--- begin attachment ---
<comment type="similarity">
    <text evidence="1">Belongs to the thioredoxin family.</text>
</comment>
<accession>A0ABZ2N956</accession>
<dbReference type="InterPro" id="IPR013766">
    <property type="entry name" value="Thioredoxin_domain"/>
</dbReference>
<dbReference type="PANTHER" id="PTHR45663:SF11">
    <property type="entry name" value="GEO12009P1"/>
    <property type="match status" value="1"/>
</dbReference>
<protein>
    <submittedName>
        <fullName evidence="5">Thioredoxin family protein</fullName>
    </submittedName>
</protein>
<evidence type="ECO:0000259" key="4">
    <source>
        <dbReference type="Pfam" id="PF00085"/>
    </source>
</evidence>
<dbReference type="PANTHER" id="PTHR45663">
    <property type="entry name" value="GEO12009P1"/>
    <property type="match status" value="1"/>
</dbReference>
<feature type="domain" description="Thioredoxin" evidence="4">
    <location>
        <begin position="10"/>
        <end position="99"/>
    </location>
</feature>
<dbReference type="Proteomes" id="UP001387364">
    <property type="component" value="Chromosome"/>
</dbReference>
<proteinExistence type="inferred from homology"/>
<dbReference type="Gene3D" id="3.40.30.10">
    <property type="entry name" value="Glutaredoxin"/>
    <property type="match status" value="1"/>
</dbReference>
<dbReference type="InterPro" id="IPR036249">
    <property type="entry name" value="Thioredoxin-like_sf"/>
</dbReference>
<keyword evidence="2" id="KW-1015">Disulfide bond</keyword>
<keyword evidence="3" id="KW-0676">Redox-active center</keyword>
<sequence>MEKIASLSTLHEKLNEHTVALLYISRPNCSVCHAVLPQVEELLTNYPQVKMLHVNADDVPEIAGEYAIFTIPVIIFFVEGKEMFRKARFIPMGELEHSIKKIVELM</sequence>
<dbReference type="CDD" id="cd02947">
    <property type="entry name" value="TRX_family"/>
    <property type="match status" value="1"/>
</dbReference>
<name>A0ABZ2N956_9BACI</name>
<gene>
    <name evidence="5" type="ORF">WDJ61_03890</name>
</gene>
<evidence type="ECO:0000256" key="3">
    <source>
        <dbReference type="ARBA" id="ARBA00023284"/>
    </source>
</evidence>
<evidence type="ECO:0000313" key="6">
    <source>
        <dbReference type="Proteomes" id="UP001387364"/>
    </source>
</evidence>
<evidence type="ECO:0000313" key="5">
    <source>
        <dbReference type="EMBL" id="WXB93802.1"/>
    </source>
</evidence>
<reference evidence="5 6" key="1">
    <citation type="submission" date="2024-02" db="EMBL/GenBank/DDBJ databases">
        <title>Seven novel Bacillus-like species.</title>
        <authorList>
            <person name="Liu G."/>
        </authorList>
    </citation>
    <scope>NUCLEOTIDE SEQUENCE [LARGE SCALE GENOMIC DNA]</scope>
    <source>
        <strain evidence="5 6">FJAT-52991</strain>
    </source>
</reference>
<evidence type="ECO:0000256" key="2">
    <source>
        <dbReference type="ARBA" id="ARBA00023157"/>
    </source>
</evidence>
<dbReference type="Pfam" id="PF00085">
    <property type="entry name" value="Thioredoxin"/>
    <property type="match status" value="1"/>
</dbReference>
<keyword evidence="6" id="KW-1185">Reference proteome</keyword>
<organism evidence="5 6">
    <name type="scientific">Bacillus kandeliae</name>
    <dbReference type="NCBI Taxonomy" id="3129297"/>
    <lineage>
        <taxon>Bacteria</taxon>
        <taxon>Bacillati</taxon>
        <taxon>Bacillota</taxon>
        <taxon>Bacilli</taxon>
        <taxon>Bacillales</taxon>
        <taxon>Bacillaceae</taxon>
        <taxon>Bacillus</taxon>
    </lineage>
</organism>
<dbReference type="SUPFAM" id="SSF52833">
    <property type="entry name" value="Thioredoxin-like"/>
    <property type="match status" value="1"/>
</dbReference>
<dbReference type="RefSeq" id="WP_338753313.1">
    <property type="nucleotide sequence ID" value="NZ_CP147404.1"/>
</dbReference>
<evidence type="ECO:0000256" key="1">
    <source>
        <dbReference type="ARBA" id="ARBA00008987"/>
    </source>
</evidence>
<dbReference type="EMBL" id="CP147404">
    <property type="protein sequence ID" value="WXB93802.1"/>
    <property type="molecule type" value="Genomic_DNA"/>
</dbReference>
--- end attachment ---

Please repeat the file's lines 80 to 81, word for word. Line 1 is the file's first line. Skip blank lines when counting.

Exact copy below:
</reference>
<evidence type="ECO:0000256" key="2">